Denver's "Turn Over a New Leaf" Program Ready to Clear Pot Convictions

Denver's "Turn Over a New Leaf" Program Ready to Clear Pot Convictions
Jacqueline Collins
The City of Denver's marijuana conviction expungement program is online and ready to roll, according to the mayor's office as well as the district and city attorneys, who collectively announced the news today, January 9.

Dubbed "Turn Over a New Leaf," the campaign took a year and multiple city departments to implement and aims to dismiss and expunge thousands of convictions for marijuana crimes that are no longer illegal as of 2012, when Coloradans approved recreational marijuana.

Although there are rumors that the state legislature could pass a bill this year that would automatically vacate low-level marijuana offenses, people with low-level pot convictions can currently only clear their records by filing individual motions for each case. According to the city's announcement, this program wants to streamline that process with a website to guide people through the appropriate steps toward expungement.

There will also be four clinics through February and March for in-person help. After providing government-issued ID, expungement applicants will meet with a representative from the Denver District Attorney’s Office or the Denver City Attorney’s Office (depending on the jurisdiction in which the conviction happened), who will review their case.

“We have been working now for over five years to implement recreational marijuana, and as we’ve been communicating with mayors across the nation, this was one of the things that needed to happen in order to level the playing field,” Hancock says. “We recognized together that it was time to move forward.”

In further efforts to help those impacted by the long-running War on Drugs, the mayor's office is also looking at ways to use marijuana tax revenue to further support low- and moderate-income neighborhoods, as well as avenues to increase minority participation in the legal pot industry.

The mayor says his staff is still figuring out how to best tackle both issues, as Denver now has a limit on the amount of marijuana businesses allowed within city limits. “We're looking at how we can to that. Denver has a cap in place for the number of permits issued,” he explains. "We're looking at the number of opportunities we can work with."

Enacting this program took more than just signing an order, Hancock says. On top of the City Attorney and DA, the county courts also had to be on board, as well as the judges who expunge such charges.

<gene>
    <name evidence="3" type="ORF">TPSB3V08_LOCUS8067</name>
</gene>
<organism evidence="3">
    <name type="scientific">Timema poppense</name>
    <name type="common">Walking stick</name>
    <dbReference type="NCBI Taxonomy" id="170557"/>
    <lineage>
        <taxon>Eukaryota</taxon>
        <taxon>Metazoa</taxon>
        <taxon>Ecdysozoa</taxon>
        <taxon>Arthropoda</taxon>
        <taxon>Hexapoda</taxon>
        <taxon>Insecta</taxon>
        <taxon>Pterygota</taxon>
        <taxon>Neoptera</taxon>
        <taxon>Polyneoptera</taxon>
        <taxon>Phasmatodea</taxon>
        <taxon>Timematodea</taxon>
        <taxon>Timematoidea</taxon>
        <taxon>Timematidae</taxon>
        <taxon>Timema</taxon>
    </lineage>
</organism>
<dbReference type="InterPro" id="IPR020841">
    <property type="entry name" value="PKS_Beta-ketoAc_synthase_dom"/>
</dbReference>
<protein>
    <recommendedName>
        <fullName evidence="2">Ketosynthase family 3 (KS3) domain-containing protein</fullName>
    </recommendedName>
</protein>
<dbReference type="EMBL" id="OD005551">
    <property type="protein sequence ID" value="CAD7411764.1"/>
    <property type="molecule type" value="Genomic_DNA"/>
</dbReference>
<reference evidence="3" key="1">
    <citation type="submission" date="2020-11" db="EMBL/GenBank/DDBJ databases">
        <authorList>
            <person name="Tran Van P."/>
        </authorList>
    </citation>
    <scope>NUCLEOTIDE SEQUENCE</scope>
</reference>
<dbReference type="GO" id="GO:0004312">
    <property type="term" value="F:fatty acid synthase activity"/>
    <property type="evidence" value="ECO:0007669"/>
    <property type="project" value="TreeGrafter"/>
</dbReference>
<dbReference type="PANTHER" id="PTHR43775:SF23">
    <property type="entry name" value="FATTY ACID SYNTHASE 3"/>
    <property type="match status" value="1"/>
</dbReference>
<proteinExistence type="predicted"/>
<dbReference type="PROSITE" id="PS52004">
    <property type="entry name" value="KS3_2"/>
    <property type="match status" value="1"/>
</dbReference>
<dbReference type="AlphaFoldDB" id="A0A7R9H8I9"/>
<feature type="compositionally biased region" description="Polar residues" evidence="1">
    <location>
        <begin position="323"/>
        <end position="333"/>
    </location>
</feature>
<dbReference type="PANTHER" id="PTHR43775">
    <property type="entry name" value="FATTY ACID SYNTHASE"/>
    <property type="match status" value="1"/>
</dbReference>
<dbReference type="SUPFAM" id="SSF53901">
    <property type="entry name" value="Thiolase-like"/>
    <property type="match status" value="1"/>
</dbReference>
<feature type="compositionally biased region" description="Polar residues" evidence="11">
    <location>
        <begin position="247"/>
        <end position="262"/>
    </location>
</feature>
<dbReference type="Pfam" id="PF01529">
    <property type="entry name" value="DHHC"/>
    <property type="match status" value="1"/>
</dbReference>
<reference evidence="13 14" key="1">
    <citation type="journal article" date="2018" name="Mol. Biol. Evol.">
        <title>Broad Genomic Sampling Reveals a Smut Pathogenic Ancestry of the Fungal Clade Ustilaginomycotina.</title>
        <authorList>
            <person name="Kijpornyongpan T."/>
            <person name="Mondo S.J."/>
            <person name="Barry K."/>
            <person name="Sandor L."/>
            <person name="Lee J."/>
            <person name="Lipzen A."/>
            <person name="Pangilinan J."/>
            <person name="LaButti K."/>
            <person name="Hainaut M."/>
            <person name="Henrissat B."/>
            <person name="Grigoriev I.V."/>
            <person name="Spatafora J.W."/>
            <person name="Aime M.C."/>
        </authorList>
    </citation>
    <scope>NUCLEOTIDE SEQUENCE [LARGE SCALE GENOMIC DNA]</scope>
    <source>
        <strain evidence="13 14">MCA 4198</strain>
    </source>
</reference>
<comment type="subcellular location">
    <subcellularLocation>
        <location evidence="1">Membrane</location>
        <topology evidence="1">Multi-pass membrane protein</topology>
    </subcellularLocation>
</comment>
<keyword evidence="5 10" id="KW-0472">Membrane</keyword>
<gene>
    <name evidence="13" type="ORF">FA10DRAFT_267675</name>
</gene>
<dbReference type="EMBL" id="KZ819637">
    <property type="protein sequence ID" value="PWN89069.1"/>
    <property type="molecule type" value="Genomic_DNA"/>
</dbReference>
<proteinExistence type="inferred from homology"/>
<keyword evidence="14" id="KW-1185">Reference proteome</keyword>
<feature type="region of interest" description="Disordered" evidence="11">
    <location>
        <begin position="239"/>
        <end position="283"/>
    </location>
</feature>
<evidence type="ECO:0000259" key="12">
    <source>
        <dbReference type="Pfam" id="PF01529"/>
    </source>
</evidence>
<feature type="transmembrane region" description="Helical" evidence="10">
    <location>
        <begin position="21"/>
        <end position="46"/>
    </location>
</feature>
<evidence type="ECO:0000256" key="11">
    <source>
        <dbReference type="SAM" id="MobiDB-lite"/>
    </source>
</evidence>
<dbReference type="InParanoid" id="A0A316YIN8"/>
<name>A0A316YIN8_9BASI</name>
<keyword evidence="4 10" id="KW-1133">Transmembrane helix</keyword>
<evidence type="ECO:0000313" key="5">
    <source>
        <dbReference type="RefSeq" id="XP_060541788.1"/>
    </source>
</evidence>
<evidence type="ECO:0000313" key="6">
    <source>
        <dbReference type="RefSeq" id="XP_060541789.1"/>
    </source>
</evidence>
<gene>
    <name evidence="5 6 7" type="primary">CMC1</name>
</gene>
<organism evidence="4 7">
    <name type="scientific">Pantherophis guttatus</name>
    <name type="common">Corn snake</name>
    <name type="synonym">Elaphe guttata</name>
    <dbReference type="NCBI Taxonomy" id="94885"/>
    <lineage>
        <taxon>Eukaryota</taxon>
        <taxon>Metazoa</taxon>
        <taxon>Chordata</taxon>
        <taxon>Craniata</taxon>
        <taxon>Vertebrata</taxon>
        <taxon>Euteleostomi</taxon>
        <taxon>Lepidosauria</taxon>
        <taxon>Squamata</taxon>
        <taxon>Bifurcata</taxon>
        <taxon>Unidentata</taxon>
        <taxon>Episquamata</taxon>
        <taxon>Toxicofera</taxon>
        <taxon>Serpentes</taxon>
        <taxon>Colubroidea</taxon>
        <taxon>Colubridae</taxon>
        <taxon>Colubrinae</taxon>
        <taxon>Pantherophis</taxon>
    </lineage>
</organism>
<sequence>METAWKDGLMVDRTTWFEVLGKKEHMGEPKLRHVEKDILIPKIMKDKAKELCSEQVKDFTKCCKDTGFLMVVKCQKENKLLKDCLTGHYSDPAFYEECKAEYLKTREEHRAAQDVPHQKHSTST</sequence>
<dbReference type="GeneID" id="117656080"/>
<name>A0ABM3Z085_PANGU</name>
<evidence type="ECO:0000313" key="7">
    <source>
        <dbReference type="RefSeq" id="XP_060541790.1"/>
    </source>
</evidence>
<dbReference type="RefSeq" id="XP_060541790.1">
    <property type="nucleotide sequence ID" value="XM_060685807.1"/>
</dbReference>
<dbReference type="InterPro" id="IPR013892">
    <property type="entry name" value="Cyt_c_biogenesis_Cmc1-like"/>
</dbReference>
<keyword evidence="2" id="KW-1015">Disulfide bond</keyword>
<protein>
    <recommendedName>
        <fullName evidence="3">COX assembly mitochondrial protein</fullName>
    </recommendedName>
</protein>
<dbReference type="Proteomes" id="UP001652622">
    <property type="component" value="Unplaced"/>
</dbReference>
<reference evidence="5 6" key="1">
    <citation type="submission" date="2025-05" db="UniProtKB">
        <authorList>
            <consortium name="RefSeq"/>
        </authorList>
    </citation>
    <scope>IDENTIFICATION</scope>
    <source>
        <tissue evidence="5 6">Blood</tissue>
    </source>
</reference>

Denver DA Beth McCan says it took a number of meetings to work out details, such as applicant court fees, how courts should properly vacate charges, and even immigration issues, as some immigrants are worried about facing deportation by appearing in court. By clearing the path of legal obstacles, she hopes more people will start pursuing expungement — an avenue rarely considered by defendants.

“We have not had a lot of people contacting the office about this. We’ve had some who asked if we’d do a program like this, but we haven’t had a lot of folks trying to carry this out on their own,” she says. “We're hoping that we can do this within two to three weeks. If [someone] meets the criteria, we’ll file a motion with the judge, and we’re hoping to have it vacated.”

According to the DA's office, around 13,000 people could be eligible for expungement (previous reports estimated that number at 10,000), though far fewer are expected to actually apply. Denver county and city judges will ultimately decide on each case, with city and district attorneys representing the applicants.

Even with so many opportunities for expungement, marijuana attorney Warren Edson doesn’t see the city’s effort moving the needle much. Calling it a “step in the right direction,” Edson believes people who faced such marijuana charges in the past have either moved on with their lives because the charges were relatively small, or that the charges were part of a larger incident, such as domestic violence or driving under the influence.

“This only applies to charges that are now legal, so someone charged with growing twelve or less plants, someone charged with an ounce or less of recreational cannabis, and someone charged with 2 ounces or less of medical marijuana,” he says. “It’s a nice gesture, but it’s not going to really affect folks who were substantially charged.”

Unless they want to get in a fight with the state, McCann and the DA’s office can’t vacate charges that are still felonies in Colorado. However, she was open to the idea of expunging records in the future if further marijuana law reform occurs in areas such as public consumption or personal marijuana grows. McCann also pointed out that past marijuana crimes are still considered drug offenses in Colorado, so expunging a record could mean an opportunity to work in the state’s pot industry, which bans anyone with a drug felony within the past ten years.

Find more information on the upcoming expungement clinics below:

Saturday, February 9, 9 a.m. to 1 p.m.
Denver Conflict Center
4140 Tejon Street

Sunday, February 24, 1 to 5 p.m.
Denver Park Hill Seventh-day Adventist Church
3385 Albion Street

Wednesday, March 6, 5 to 8 p.m.
Servicios de La Raza
3131 West 14th Avenue

Thursday, March 21, 9 a.m. to 1 p.m.
Cultivated Synergy
2901 Walnut Street

Update: This post was updated at 1:45 p.m. Wednesday, January 9, to include interviews from Denver Mayor Michael Hancock, District Attorney Beth McCann and attorney Warren Edson.
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Thomas Mitchell has written about all things cannabis for Westword since 2014, covering sports, real estate and general news along the way for publications such as the Arizona Republic, Inman and Fox Sports. He's currently the cannabis editor for
Contact: Thomas Mitchell